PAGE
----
The City of Baltimore’s 2005 Comprehensive Master Plan was the first to be developed by the City in three decades, and Reinvestment Fund’s Market Value Analysis (MVA) was a critical element of the plan to guide the targeted allocation of public resources. Since the first MVA for Baltimore, Reinvestment Fund has updated its analysis three times for Baltimore, offering a unique longitudinal perspective of residential markets in the city.
Working alongside Baltimore’s Planning and Housing Departments, Reinvestment Fund provided leadership with the analysis, while the City engaged civically-involved Baltimoreans and neighborhood organizations along the way to ensure the accuracy of the approach. The symbiotic process between the City and Reinvestment Fund resulted in an analytical tool that quickly emerged as a valuable resource for both.
For the City, the MVA is playing the role of a powerful and proven guide to both daily operations and long-term planning. The MVA guides the City’s Capital Improvement Program (CIP) which funds physical improvement projects. City Departments such as Public Works and Health, applying for CIP funding, use the MVA as a market lens as they develop their project plans. The MVA also allows project planners to understand how a neighborhood’s market can affect their plan and consequently what potential impact the project itself would have on its surrounding market.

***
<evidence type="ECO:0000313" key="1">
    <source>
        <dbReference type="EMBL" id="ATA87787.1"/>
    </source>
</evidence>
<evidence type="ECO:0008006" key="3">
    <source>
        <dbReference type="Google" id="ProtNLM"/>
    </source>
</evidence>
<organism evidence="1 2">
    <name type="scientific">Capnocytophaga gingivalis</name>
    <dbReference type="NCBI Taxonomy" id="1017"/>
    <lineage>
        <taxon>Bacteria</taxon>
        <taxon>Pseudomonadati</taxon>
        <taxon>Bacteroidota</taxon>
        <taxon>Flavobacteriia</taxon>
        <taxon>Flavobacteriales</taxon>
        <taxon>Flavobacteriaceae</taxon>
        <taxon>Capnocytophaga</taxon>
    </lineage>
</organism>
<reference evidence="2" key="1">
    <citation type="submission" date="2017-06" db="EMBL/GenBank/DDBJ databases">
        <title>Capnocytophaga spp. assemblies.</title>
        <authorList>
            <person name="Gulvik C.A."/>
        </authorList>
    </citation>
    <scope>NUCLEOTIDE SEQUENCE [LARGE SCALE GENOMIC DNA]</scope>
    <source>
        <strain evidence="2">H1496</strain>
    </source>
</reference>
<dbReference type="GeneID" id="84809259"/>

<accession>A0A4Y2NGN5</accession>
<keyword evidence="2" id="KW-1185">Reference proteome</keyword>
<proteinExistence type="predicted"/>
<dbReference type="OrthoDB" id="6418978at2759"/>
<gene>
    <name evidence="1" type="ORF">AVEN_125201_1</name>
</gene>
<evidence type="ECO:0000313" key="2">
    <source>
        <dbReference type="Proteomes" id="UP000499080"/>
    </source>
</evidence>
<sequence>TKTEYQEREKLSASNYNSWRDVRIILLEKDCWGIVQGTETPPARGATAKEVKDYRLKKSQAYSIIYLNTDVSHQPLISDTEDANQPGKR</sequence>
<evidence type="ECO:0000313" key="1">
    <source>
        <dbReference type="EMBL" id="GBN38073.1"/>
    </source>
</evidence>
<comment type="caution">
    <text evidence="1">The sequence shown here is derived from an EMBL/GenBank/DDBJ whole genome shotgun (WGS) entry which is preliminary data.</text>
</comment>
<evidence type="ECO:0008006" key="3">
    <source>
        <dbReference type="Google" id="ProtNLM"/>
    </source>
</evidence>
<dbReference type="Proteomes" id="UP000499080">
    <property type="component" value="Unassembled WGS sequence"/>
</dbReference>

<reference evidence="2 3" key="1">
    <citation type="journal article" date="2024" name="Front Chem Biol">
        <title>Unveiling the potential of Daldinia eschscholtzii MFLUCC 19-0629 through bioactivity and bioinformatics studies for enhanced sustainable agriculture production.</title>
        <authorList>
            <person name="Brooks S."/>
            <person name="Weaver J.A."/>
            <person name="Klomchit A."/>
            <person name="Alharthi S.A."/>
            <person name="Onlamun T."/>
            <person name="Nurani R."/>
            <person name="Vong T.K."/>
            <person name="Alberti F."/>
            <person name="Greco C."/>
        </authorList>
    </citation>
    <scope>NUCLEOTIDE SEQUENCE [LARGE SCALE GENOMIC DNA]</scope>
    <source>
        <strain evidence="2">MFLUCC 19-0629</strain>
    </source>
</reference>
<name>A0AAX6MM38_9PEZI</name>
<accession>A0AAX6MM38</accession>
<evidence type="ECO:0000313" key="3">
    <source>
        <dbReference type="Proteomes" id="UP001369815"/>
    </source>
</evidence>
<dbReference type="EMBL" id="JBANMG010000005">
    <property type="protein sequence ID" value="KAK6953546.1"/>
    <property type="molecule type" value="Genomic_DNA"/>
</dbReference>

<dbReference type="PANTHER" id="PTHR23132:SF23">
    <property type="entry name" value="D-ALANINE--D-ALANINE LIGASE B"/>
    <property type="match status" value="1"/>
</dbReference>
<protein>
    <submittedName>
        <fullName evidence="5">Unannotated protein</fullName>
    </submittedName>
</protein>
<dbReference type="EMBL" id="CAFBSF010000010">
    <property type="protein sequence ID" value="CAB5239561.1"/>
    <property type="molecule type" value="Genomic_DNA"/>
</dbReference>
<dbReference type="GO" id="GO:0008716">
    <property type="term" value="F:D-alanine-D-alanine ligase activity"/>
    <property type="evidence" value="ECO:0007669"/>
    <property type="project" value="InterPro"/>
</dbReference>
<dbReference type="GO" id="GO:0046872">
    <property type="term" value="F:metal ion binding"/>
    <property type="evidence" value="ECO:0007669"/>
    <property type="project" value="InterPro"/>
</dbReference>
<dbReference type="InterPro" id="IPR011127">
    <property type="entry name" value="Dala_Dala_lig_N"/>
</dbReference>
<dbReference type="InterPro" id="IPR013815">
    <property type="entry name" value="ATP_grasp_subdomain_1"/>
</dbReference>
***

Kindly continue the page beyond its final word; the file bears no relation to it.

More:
Baltimore’s Department of Housing uses the MVA along with a set of graphic contextual overlays to better understand where it needs to focus its activities, from code enforcement to subsidy-balanced residential development. For example, the Vacants to Value initiative uses the MVA as a framework for supporting citywide revitalization. In distressed areas where there are nodes of strength, the city has partnered with for-profit and nonprofit investors to effect whole block solutions. The most mature of these are the “Community Development Clusters,” identified using the MVA, which have seen a 40% reduction in vacancy since the program began.